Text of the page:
Sagirdash Pass 3252m to
Up the Creek 60km to
Abical Abon 80km to
The cloud had dropped over night so everything was damp, inside and outside the tent. Neither Nick nor I had stood on a mine overnight, so that was good news, and we knew that we had a fair bit of downhill to cycle, which would be a rather nice change after yesterday's uphill pounding of our already tired bodies. So despite the gloomy weather, things were looking good. And indeed the downhill was long, and challenging, and I was wishing I had my mountainbike, without the panniers and trailer...... and Nick was wishing he had wider wheels and......brakes. His collapsed perhaps 5km into the 30km descent...oh bother.
We reaccessed at a river crossing near the bottom of the descent, and he decided, that with care, he would see the day out. We chatted to a group of fishermen, off on a weekend trip, with a overloaded donkey. They seemed pretty excited about getting away overnight, but we both commented.....fishing? Without beer?
Not long after we meet Nita and Kieran, from Christchurch, and sat down for a picnic lunch with them. I'm always excited to meet fellow kiwis, hear news from home, find out who we know in common, and speak NZish. It's a delight. Even better when the other kiwis have so much in common. Nita and Kieran's only mistake.....they're cycling in the wrong direction. Wow, they have so, so much uphill before reaching Osh or Bishkek. Both Nick and I felt for them, as we smuggly cycled even further ..... downhill.
We are stopped at a Police Check Point. They like to keep tabs on us cyclists, and a lone Frenchman cycles in from the other direction. We all cross the river to a small town for supplies. The Frenchman, who is gluten intolerant, starts plying us with food..fruit, and nuts. We try to refuse as he is also heading uphill, and we know he needs these supplies. Being gluten free in an area where bread, goat and potatoes is the staple food is going to be hard. We learn later, that this guy has been cooking for everyone staying at the Green House Lodge for a week. Just a very generous person.
Yesterday's climb, and today's pounding on the rough downhill have taken their toll. We stop early to camp. Nick does some maintenance on his brakes. He hopes they'll get him to Dushanbe. How much more downhill can there be? A couple of local kids turn up on their BMX, and "help" him. As always, they're really interested in all our bits and pieces. Thankfully, after an hour they loose interest, or remember they've got stock to shift, and leave. Then a puppy turns up, pretty cute, and obviously homeless. I was convinced Nick was about to adopt him, but the puppy, even after a lot of coaxing, was still very shy, and kept moving away, lying down and observing. Perhaps Nick's load would not be heavier tomorrow.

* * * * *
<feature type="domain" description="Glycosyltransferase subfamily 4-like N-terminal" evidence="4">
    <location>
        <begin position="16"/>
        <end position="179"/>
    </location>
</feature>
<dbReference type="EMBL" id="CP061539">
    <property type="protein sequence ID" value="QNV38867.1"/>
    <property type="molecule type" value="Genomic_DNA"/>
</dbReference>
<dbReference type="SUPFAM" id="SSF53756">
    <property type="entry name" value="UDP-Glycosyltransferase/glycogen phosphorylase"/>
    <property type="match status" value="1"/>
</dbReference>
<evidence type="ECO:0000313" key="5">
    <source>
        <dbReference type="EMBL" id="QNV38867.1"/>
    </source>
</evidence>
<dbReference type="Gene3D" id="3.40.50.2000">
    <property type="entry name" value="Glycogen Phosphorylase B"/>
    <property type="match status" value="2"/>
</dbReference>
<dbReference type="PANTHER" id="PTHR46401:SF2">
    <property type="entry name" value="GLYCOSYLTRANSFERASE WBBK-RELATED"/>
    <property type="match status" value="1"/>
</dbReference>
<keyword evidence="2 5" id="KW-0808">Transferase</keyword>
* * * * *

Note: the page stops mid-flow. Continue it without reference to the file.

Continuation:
Day three, and we figured we had another 40km to go to the road junction, where it was hinted the road condition would get better, oh but it felt a long way.....still downhill, but still rough road. We did have a short respite under a gorgeous waterfall. That's not to say the scenery wasn't pretty amazing. Gorges, huge rock faces, fast flowing streams, but still rutted corregations, sand, stones, mud, clay, open drains, occasional broken asphalt, rim buckling, tyre pinching, hard core boulders, muddy puddles, and animal excrement to tend with. Since entering Tajikistan, that's the only type of road we'd seen for over 1000km. We were looking for some relief. Then, after a particularly rough piece of road, and a very rickety bridge......the highway junction, and yet another Police Check..... and heading towards Dushanbe.....smooth tarmac.
But the dream was short lived. Although the sealed surface was so much better, it came in only short segments. The rest of the road seemed to be prepared for sealing, but not yet completed. Bother. And there were hills. And the uphills were generally the unsealed bits. And the traffic was heavier. And it was hot. And Nick was knackered.
We found a restaurant of sorts, more a truckers stop, and I forced some food into him, soup, bread and Chai, but that didn't lift his spirits much. But he was determined. Nick really wanted to get to Dushanbe the next day, so we needed to get closer. We took off again. To be honest, after the bashing we've been given our bodies over the last week, seeing the road rise up before us, high onto bluffs above the river, wasn't really attractive, but I felt reasonably good, so I lead the way. Up the gravelly, stoney, rutted hill, and sometimes, if we're lucky, down a smooth bit of tramac......repeat five times. It was tough. It was hot. It was tiring, and it was getting late in the day. It was time to start looking for somewhere to stay. And then I found it......a"magazine"(Soviet kiosk) that sold cold drinks. Not drinks out of a cabinet that isn't turned on...... but real cold drinks. Bliss. The first cold drink all week. Couldn't come at a better time.